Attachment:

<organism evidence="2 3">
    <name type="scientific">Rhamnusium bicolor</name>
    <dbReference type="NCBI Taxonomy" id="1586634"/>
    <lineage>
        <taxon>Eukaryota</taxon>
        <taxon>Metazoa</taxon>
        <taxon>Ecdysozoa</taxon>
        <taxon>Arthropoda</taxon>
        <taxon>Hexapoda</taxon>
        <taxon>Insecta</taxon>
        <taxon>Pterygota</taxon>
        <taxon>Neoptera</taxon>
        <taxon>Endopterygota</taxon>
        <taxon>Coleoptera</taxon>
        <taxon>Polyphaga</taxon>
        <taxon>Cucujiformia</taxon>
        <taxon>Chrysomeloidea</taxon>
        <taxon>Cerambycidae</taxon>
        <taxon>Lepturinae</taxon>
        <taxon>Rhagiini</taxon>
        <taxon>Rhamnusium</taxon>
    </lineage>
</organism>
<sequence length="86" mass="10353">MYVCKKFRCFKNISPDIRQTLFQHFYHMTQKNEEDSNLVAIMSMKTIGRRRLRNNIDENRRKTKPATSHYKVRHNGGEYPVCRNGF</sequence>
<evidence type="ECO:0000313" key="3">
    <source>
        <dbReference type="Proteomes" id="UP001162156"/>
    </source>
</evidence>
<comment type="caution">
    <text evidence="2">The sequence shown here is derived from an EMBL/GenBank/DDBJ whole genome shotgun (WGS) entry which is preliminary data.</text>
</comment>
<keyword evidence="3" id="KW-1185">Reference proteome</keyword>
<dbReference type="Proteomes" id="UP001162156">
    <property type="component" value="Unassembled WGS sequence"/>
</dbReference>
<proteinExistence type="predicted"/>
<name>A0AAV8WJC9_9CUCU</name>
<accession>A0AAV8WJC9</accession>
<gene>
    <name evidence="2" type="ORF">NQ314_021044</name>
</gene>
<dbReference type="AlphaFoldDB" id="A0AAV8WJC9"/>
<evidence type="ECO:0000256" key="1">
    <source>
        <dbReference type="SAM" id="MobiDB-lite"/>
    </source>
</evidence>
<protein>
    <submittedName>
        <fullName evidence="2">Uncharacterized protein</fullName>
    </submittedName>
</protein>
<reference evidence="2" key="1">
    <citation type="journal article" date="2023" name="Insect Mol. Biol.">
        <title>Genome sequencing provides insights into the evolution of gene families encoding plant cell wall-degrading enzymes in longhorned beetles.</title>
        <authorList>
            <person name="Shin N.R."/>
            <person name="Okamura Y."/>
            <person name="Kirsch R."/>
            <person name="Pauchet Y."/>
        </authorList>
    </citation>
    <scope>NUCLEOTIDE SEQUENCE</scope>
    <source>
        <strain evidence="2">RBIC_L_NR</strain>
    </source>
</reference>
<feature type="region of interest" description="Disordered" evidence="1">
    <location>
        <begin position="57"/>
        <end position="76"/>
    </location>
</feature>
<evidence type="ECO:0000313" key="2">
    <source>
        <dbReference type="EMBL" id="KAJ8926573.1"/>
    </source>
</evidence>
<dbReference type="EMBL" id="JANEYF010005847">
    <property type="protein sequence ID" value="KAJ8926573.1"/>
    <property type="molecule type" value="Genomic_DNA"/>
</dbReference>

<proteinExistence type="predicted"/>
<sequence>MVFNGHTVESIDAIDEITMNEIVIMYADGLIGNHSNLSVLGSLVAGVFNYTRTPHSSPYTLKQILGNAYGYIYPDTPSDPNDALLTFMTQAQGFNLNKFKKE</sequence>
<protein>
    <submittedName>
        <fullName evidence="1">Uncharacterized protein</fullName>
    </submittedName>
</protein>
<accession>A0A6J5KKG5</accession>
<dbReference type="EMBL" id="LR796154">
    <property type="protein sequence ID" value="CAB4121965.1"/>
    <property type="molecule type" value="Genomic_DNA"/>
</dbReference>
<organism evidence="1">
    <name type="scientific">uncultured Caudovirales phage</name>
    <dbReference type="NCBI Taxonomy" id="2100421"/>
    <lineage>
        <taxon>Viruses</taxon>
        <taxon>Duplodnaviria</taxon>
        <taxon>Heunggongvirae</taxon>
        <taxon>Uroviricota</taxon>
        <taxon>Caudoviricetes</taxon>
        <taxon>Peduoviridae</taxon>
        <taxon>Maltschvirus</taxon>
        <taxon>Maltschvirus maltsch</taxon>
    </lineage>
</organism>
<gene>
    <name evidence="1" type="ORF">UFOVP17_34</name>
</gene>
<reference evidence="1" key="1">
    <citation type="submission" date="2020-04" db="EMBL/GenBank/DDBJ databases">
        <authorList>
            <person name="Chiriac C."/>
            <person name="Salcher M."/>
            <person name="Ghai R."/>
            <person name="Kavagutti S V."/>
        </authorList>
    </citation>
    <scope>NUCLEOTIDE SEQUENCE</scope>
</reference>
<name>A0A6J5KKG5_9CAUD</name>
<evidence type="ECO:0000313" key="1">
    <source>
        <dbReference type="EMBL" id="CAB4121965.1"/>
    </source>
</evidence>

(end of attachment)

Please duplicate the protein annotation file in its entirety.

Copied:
<organism evidence="2 3">
    <name type="scientific">Rhamnusium bicolor</name>
    <dbReference type="NCBI Taxonomy" id="1586634"/>
    <lineage>
        <taxon>Eukaryota</taxon>
        <taxon>Metazoa</taxon>
        <taxon>Ecdysozoa</taxon>
        <taxon>Arthropoda</taxon>
        <taxon>Hexapoda</taxon>
        <taxon>Insecta</taxon>
        <taxon>Pterygota</taxon>
        <taxon>Neoptera</taxon>
        <taxon>Endopterygota</taxon>
        <taxon>Coleoptera</taxon>
        <taxon>Polyphaga</taxon>
        <taxon>Cucujiformia</taxon>
        <taxon>Chrysomeloidea</taxon>
        <taxon>Cerambycidae</taxon>
        <taxon>Lepturinae</taxon>
        <taxon>Rhagiini</taxon>
        <taxon>Rhamnusium</taxon>
    </lineage>
</organism>
<sequence length="86" mass="10353">MYVCKKFRCFKNISPDIRQTLFQHFYHMTQKNEEDSNLVAIMSMKTIGRRRLRNNIDENRRKTKPATSHYKVRHNGGEYPVCRNGF</sequence>
<evidence type="ECO:0000313" key="3">
    <source>
        <dbReference type="Proteomes" id="UP001162156"/>
    </source>
</evidence>
<comment type="caution">
    <text evidence="2">The sequence shown here is derived from an EMBL/GenBank/DDBJ whole genome shotgun (WGS) entry which is preliminary data.</text>
</comment>
<keyword evidence="3" id="KW-1185">Reference proteome</keyword>
<dbReference type="Proteomes" id="UP001162156">
    <property type="component" value="Unassembled WGS sequence"/>
</dbReference>
<proteinExistence type="predicted"/>
<name>A0AAV8WJC9_9CUCU</name>
<accession>A0AAV8WJC9</accession>
<gene>
    <name evidence="2" type="ORF">NQ314_021044</name>
</gene>
<dbReference type="AlphaFoldDB" id="A0AAV8WJC9"/>
<evidence type="ECO:0000256" key="1">
    <source>
        <dbReference type="SAM" id="MobiDB-lite"/>
    </source>
</evidence>
<protein>
    <submittedName>
        <fullName evidence="2">Uncharacterized protein</fullName>
    </submittedName>
</protein>
<reference evidence="2" key="1">
    <citation type="journal article" date="2023" name="Insect Mol. Biol.">
        <title>Genome sequencing provides insights into the evolution of gene families encoding plant cell wall-degrading enzymes in longhorned beetles.</title>
        <authorList>
            <person name="Shin N.R."/>
            <person name="Okamura Y."/>
            <person name="Kirsch R."/>
            <person name="Pauchet Y."/>
        </authorList>
    </citation>
    <scope>NUCLEOTIDE SEQUENCE</scope>
    <source>
        <strain evidence="2">RBIC_L_NR</strain>
    </source>
</reference>
<feature type="region of interest" description="Disordered" evidence="1">
    <location>
        <begin position="57"/>
        <end position="76"/>
    </location>
</feature>
<evidence type="ECO:0000313" key="2">
    <source>
        <dbReference type="EMBL" id="KAJ8926573.1"/>
    </source>
</evidence>
<dbReference type="EMBL" id="JANEYF010005847">
    <property type="protein sequence ID" value="KAJ8926573.1"/>
    <property type="molecule type" value="Genomic_DNA"/>
</dbReference>

<proteinExistence type="predicted"/>
<sequence>MVFNGHTVESIDAIDEITMNEIVIMYADGLIGNHSNLSVLGSLVAGVFNYTRTPHSSPYTLKQILGNAYGYIYPDTPSDPNDALLTFMTQAQGFNLNKFKKE</sequence>
<protein>
    <submittedName>
        <fullName evidence="1">Uncharacterized protein</fullName>
    </submittedName>
</protein>
<accession>A0A6J5KKG5</accession>
<dbReference type="EMBL" id="LR796154">
    <property type="protein sequence ID" value="CAB4121965.1"/>
    <property type="molecule type" value="Genomic_DNA"/>
</dbReference>
<organism evidence="1">
    <name type="scientific">uncultured Caudovirales phage</name>
    <dbReference type="NCBI Taxonomy" id="2100421"/>
    <lineage>
        <taxon>Viruses</taxon>
        <taxon>Duplodnaviria</taxon>
        <taxon>Heunggongvirae</taxon>
        <taxon>Uroviricota</taxon>
        <taxon>Caudoviricetes</taxon>
        <taxon>Peduoviridae</taxon>
        <taxon>Maltschvirus</taxon>
        <taxon>Maltschvirus maltsch</taxon>
    </lineage>
</organism>
<gene>
    <name evidence="1" type="ORF">UFOVP17_34</name>
</gene>
<reference evidence="1" key="1">
    <citation type="submission" date="2020-04" db="EMBL/GenBank/DDBJ databases">
        <authorList>
            <person name="Chiriac C."/>
            <person name="Salcher M."/>
            <person name="Ghai R."/>
            <person name="Kavagutti S V."/>
        </authorList>
    </citation>
    <scope>NUCLEOTIDE SEQUENCE</scope>
</reference>
<name>A0A6J5KKG5_9CAUD</name>
<evidence type="ECO:0000313" key="1">
    <source>
        <dbReference type="EMBL" id="CAB4121965.1"/>
    </source>
</evidence>